Even though that I typically prefer 2 ways, on a very well thought out design with good parts, a 3 way should be better, but all in all, parts choice, crossover frequency, sloped etc make all the difference, so its all in the hands of the designer
>I am fairly new here and would imagine that this debate has taken place previously. Sorry if I don't have time to scroll back through all the speaker topics but can a 2- way spkr really provide the definition of a 3-way? If the bass/ mid driver is 6" or 7", how can it handle the upper mids?
With increasing directivity approaching the cross-over point which puts progressively less energy into the first reflections. This does not contrast well with the near hemi-spherical radiation of an acoustically small dome tweeter which puts an abundance of energy into those reflections in the 2-4 KHz range following the cross-over with the contrast perceived as harshness.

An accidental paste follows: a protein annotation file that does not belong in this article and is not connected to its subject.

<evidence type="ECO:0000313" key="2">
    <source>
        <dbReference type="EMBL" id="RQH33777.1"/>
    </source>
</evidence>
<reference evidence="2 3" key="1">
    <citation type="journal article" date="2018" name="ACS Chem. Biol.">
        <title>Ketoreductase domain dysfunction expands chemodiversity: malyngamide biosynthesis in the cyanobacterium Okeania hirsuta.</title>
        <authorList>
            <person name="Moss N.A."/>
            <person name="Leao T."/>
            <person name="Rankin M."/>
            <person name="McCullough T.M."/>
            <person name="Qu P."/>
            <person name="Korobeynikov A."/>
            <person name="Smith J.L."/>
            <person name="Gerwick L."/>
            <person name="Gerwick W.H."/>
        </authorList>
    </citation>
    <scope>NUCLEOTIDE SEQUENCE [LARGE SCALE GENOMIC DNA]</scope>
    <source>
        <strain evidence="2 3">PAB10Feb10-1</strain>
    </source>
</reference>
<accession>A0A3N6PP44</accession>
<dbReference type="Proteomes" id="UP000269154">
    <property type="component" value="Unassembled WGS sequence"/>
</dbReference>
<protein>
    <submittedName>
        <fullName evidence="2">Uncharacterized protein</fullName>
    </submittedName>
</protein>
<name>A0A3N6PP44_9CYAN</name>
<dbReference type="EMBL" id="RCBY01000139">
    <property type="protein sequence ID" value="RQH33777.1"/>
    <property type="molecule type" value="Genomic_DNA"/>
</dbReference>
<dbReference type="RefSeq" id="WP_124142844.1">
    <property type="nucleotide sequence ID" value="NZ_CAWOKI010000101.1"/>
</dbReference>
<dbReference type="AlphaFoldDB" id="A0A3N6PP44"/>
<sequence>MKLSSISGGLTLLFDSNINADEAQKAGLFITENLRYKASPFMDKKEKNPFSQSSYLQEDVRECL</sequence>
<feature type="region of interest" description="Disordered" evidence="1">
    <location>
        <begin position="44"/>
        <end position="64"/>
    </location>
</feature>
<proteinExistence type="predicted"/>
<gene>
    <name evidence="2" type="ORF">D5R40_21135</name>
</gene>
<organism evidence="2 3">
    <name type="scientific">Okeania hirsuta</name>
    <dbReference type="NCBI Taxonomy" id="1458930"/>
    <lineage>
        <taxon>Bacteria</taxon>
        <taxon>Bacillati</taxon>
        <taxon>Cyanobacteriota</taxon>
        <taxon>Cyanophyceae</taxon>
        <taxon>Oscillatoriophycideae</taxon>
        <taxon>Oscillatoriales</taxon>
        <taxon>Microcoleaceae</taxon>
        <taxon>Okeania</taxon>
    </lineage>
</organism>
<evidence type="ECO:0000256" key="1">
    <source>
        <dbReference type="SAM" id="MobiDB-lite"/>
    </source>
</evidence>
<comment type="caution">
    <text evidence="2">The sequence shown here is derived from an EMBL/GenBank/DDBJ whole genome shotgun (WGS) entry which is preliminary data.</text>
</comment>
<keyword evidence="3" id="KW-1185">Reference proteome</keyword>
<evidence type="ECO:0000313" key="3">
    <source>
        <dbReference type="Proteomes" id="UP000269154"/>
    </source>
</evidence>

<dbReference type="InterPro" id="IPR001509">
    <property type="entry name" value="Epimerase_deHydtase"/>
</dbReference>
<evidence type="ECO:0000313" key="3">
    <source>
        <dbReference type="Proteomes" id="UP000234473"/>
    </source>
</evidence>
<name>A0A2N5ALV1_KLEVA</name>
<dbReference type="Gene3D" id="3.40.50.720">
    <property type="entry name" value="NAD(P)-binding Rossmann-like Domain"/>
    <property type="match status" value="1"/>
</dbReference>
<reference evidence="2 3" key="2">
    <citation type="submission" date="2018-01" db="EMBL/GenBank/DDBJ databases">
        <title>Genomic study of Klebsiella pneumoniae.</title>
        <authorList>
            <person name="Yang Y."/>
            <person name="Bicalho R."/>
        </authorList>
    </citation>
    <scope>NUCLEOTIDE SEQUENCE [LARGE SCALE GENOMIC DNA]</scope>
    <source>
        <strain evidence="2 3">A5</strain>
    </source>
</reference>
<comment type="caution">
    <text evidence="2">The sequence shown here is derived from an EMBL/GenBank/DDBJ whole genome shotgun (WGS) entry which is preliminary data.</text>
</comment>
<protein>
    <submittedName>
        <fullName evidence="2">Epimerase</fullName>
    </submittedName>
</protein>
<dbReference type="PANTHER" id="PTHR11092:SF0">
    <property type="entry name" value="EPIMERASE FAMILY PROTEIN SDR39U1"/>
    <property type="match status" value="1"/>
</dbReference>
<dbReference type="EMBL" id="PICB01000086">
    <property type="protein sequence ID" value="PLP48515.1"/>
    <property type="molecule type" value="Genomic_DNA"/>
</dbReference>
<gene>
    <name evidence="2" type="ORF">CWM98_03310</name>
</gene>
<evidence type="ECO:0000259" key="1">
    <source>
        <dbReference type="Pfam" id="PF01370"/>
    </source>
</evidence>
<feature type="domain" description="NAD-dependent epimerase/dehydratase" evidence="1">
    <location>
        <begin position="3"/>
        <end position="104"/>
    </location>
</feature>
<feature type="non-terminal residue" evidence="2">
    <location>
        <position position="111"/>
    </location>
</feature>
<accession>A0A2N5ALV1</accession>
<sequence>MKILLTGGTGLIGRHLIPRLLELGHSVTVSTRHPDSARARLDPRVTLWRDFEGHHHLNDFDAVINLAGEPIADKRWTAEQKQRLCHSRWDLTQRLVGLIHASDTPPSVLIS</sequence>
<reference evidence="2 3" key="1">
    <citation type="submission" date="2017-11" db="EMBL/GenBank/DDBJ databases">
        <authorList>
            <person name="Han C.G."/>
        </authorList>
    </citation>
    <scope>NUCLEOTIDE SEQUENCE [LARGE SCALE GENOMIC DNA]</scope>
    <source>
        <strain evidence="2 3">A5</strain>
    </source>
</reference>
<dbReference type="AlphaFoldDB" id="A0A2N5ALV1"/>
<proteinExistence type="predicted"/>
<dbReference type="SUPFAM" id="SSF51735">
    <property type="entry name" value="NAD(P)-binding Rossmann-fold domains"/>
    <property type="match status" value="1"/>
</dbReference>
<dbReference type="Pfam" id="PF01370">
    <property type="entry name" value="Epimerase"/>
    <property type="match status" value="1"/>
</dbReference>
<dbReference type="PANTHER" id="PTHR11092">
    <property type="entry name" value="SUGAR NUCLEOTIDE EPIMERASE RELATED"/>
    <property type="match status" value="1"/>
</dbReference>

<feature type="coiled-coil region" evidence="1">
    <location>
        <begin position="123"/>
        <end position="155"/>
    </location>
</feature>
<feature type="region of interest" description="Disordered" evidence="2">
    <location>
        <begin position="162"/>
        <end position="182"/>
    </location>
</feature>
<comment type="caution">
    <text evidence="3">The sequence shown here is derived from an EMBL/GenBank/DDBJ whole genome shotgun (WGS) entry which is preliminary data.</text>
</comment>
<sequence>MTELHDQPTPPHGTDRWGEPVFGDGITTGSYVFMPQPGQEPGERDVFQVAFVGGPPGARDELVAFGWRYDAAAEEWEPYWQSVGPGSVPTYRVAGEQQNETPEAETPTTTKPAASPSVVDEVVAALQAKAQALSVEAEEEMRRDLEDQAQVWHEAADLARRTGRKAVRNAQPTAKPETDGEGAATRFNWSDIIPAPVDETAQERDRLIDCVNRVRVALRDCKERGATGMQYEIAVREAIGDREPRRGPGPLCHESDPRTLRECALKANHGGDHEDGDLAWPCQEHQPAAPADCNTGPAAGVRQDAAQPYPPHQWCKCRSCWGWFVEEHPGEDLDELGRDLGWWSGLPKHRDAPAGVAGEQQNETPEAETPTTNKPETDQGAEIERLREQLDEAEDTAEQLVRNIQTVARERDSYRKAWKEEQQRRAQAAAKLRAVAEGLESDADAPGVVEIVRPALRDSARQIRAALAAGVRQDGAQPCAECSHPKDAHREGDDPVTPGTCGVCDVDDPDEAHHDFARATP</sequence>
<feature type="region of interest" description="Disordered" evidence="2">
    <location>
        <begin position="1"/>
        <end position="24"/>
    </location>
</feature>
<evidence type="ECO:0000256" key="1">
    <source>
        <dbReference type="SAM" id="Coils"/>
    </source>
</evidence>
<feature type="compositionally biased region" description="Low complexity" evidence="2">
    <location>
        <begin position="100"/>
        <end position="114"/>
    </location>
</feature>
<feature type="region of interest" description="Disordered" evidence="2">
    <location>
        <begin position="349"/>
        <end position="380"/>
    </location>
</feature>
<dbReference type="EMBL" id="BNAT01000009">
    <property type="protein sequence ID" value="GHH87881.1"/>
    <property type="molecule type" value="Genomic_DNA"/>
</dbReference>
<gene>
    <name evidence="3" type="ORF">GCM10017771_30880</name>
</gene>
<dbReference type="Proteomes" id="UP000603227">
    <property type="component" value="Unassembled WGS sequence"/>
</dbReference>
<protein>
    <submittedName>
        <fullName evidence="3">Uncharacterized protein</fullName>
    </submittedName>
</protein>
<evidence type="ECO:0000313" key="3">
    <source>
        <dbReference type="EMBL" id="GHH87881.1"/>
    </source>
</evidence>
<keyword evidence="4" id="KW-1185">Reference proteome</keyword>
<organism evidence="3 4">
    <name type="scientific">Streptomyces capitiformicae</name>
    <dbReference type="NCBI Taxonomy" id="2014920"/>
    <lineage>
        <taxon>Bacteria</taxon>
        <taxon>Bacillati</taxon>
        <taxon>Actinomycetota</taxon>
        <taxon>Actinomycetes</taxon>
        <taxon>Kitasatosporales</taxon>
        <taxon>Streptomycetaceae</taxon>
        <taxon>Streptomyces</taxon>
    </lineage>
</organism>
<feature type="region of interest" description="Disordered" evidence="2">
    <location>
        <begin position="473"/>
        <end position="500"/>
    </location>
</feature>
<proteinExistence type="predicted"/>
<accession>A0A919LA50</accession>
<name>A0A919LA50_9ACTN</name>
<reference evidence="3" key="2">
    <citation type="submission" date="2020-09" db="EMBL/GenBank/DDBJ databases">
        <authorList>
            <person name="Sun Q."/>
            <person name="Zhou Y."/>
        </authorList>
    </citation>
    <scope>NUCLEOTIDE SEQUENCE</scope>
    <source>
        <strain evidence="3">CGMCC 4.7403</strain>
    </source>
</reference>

That directivity mismatch makes it physically impossible to build a 2-way with most dome tweeters on flat baffles that has both natural sounding polar response and any semblance of bass that plays cleanly at reasonable output levels.
You can kludge around the problem with a dip in around the cross-over point (as in the BBC dip), although the perceptual effects will vary depending on room + placement and you're better off building a three way.
Even a 6" midrange has an appreciable directivity increase by the typical 2-3 KHz cross-over point.
>I am assuming that the front port does more than just relieve internal pressure and it actually provides additional bass sound, leaving the bass/ mid driver a little less congested.
It gives you another 1/3 octave of extension without compromising box size or efficiency, although signals below the pass-band will have more severe intermodulation distortion effects (excursion becomes what it would be with no box until you pass the driver's high pass poles) compared to a sealed box (excursion doubling for a given signal input level with each octave lower between the two high-pass poles and constant below the lower frequency pole) and in extreme cases can run the driver out to its mechanical limits at which point permanent damage may occur.